“We’ve got good projects at risk of not being able to get off the ground because we still can’t move our stuff. We need to be thinking big about how we move our people, our resources, our freight, our trash. Let’s not lower our sights here,” Murkowski told lawmakers.
She acknowledged that such grand plans have largely stalled amid an onslaught of litigation and environmental objections that have halted several proposed projects in recent years. Another factor has been dwindling state revenue amid falling oil prices and dropping demand for Alaska crude, leaving the state in an ongoing budget crisis with more needs than state revenue can meet.
“If we give up, if we stop dreaming, if we stop pushing the big things just because we know somebody is going to object or litigate, we’re going to dry up and blow away. That’s not the Alaskan spirit,” said Murkowski. “Maybe I overstepped a little bit with the Legislature today. I generally do not try to tell them how to do their job, but I challenged them. We have stalled out on our big dreams, on our big visions.”
Among actions Murkowski urged the Legislature to take was to avoid importing natural gas from Canada to fill a looming shortfall in Cook Inlet production.
“As an Alaskan, I just cringe at that,” Murkowski said at the prospect of importing natural gas from British Columbia rather than developing new natural gas projects in the state. “If we don’t own our own future, why would anybody invest in us?”
Lawmakers have considered importing gas as a temporary solution to meet demand while new projects — which take years to develop — come online. But Murkowski said that what is now seen as a temporary solution could morph into a long term plan once the state transitions its export terminal to an import terminal, and once contracts are signed with Canadian providers.
“And then, what happens? We get comfortable. We get comfortable getting it from somebody else, instead of taking care of ourselves with our own resources. In my view, it’s the definition of aiming low,” Murkowski said.
Saddler said he was troubled by the prospect of Alaska — long a resource exporter — reverting to importing liquid natural gas. “But on the same token our utilities have to keep our citizens warm at a reasonable price,” he said. “If that is the solution we have to implement, then that may be it.”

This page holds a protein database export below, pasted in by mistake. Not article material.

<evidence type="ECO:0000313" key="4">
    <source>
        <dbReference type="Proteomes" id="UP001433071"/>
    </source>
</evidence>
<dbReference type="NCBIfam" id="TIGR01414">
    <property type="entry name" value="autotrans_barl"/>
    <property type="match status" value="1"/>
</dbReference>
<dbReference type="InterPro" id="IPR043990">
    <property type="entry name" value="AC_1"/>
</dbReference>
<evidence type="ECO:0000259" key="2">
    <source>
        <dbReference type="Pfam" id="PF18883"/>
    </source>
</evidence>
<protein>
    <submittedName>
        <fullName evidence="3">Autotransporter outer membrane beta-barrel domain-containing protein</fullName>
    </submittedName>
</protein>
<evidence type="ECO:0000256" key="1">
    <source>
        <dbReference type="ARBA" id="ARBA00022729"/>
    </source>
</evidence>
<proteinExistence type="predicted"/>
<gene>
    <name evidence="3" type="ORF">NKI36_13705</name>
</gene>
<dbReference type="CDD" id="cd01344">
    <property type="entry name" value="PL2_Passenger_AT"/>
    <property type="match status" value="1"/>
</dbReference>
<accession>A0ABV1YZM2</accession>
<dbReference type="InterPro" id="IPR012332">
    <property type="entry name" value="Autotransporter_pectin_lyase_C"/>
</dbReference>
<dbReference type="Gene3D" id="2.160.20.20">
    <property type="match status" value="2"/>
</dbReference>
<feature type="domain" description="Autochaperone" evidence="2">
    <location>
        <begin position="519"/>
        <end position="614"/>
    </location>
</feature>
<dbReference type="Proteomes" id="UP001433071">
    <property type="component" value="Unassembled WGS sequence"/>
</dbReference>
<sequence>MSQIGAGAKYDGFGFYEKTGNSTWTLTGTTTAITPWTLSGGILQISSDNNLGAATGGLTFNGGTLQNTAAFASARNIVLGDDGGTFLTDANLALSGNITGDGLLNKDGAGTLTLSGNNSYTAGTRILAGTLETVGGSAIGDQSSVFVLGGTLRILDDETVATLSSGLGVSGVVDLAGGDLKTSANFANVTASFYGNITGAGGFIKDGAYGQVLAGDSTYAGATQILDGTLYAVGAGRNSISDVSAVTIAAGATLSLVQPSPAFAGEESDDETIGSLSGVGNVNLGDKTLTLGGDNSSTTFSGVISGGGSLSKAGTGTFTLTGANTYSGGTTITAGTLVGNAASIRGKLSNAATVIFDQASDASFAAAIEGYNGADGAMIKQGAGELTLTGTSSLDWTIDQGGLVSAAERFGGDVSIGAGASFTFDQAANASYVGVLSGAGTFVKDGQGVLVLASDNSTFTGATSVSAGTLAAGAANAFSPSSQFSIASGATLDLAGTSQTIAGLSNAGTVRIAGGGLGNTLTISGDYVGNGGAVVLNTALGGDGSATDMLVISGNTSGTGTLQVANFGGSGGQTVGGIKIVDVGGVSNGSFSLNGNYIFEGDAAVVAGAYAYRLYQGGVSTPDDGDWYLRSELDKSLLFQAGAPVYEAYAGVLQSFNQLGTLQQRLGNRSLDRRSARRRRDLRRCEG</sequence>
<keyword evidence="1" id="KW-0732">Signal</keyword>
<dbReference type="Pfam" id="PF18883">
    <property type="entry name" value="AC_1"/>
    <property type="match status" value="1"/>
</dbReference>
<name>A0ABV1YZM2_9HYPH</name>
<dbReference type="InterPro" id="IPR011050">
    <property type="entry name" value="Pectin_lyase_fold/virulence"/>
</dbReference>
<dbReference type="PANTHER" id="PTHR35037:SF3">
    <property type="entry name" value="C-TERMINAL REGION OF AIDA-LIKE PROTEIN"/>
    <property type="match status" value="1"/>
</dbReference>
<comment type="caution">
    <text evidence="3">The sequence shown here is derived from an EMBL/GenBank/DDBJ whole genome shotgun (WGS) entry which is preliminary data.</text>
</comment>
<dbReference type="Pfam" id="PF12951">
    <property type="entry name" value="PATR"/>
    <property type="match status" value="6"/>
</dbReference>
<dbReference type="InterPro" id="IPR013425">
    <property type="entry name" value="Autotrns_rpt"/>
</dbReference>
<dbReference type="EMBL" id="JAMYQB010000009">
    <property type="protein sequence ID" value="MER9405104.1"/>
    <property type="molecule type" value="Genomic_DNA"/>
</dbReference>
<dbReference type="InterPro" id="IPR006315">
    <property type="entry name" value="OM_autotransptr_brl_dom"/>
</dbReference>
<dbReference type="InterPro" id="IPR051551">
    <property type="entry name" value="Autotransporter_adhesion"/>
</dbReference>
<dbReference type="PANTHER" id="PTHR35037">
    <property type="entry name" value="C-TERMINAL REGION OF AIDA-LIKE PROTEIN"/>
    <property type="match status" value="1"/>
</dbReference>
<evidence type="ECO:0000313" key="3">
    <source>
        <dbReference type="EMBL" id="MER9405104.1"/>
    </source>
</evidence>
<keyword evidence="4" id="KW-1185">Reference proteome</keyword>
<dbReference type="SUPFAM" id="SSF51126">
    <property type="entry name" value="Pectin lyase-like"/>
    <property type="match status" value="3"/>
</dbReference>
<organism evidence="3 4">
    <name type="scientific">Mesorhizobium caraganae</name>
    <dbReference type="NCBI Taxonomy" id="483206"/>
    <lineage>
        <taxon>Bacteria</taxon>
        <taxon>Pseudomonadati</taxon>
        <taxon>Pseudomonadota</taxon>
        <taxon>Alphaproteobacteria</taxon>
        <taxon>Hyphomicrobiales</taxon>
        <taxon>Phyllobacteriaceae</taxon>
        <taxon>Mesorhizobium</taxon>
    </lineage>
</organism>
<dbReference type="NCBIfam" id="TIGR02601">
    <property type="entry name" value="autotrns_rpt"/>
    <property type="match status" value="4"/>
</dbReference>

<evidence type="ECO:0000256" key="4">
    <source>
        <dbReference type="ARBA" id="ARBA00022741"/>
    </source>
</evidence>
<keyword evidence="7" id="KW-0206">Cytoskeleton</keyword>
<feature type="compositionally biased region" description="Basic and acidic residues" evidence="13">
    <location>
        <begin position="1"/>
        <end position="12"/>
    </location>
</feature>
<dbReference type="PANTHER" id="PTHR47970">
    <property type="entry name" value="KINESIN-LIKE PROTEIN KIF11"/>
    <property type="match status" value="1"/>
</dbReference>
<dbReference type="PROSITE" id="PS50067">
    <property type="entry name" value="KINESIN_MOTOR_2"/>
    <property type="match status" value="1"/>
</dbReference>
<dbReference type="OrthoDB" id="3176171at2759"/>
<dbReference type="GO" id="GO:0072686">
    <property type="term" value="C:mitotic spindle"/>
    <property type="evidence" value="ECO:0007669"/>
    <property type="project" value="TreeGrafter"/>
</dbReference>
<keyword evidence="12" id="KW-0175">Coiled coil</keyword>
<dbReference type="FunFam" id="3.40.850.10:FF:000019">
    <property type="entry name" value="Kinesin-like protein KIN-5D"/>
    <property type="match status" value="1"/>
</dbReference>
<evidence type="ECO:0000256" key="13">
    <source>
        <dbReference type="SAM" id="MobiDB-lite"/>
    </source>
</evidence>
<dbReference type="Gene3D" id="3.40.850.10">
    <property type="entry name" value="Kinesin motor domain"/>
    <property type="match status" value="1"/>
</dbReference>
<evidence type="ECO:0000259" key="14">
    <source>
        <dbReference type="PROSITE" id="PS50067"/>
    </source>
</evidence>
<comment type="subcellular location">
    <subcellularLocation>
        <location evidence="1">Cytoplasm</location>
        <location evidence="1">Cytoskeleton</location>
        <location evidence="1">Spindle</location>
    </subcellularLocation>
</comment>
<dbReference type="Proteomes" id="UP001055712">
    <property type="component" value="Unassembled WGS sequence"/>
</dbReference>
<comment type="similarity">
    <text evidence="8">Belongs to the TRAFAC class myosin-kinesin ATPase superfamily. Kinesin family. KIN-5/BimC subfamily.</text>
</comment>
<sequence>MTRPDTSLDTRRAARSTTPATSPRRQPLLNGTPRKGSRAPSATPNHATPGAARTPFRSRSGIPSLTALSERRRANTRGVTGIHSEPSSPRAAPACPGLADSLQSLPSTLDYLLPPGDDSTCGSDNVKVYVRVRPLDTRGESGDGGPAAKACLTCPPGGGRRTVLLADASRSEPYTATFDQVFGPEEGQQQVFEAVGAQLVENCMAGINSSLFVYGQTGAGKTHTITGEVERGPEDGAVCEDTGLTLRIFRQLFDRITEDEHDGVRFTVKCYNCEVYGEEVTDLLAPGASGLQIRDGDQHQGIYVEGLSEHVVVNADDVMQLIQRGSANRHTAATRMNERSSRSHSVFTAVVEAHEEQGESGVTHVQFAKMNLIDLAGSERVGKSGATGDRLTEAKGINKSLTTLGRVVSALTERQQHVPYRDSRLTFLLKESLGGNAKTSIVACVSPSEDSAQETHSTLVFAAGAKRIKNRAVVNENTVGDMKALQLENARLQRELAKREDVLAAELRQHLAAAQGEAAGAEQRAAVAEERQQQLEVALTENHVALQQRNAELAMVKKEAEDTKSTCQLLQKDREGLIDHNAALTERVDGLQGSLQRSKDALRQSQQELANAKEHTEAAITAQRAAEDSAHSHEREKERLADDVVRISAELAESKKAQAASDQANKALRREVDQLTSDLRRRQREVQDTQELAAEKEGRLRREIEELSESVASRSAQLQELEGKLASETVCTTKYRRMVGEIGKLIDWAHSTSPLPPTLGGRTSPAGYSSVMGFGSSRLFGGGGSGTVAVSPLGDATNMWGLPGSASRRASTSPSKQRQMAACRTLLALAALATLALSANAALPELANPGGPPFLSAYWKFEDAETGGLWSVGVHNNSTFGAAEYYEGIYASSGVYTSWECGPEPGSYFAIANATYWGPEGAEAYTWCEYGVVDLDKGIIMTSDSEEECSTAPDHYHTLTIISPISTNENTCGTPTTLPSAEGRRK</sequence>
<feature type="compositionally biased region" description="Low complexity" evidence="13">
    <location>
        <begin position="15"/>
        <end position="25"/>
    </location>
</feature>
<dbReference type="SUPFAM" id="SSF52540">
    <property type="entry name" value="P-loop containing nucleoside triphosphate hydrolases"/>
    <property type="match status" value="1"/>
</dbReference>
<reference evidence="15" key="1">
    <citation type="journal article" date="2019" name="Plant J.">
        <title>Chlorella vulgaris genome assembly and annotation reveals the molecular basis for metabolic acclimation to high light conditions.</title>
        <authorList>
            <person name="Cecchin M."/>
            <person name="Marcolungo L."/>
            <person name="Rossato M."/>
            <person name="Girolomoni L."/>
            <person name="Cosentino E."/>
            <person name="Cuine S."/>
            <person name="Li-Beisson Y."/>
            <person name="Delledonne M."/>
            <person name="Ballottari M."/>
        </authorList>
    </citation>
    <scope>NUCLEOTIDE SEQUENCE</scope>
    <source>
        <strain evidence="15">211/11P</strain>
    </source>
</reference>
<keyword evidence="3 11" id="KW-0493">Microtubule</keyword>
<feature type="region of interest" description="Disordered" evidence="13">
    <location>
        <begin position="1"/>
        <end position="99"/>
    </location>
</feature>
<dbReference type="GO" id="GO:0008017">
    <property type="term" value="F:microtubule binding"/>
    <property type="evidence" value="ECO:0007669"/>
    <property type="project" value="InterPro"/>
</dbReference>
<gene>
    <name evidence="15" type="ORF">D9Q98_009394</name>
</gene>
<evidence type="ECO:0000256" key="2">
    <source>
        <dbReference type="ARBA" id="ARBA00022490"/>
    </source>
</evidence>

Murkowski also expressed outrage at an expanded design of the Port of Alaska supported by Anchorage Mayor Dave Bronson, which could substantially increase the cost of the project. Murkowski worked to ensure federal funding for the port project would be available, and state matching funds were secured as part of last year’s budget process, but the new design could scramble the process.
“When I read in the Anchorage Daily News that the proposed design modifications may cost $200 million more with no understanding how to pay for it besides applying to additional federal grants — I mean, really?”
Murkowski urged lawmakers to focus on workforce development, housing and child care amid statewide shortages that are hampering the state’s economy. The senator said the lack of affordable child care is also impacting the military’s willingness to increase its presence in the state.
“We cannot be a place where people spend part of their lives only to pack it up and leave because they don’t see a future for them and their family, or watch as the kids that we raised leave here and never come back. Alaska needs to be the place where people want to move to and want to stay because they have good jobs that support their families, they have a good place to live, they have good schools where their kids can excel, they have a quality of life that cannot be matched anywhere else,” Murkowski said.
That’s going to take “a recognition that while a lot of supplemental federal support has come our way between the COVID package, the infrastructure bill, we can’t count on that forever. It’s not open-ended.”
Rather than accepting the cry for bolstering state investments, Saddler questioned Murkowski’s efforts to bring large federal sums to the state — even for projects broadly seen as critical — amid concern from congressional Republicans over the federal debt limit.
“How does this end for the federal government to continue spending money?” Saddler said. “She said the federal government has some hard decisions to make as well … She may have been speaking somewhat to herself when she was telling us that we have hard truths to face.”
Daily News reporter Sean Maguire contributed to this story from Juneau.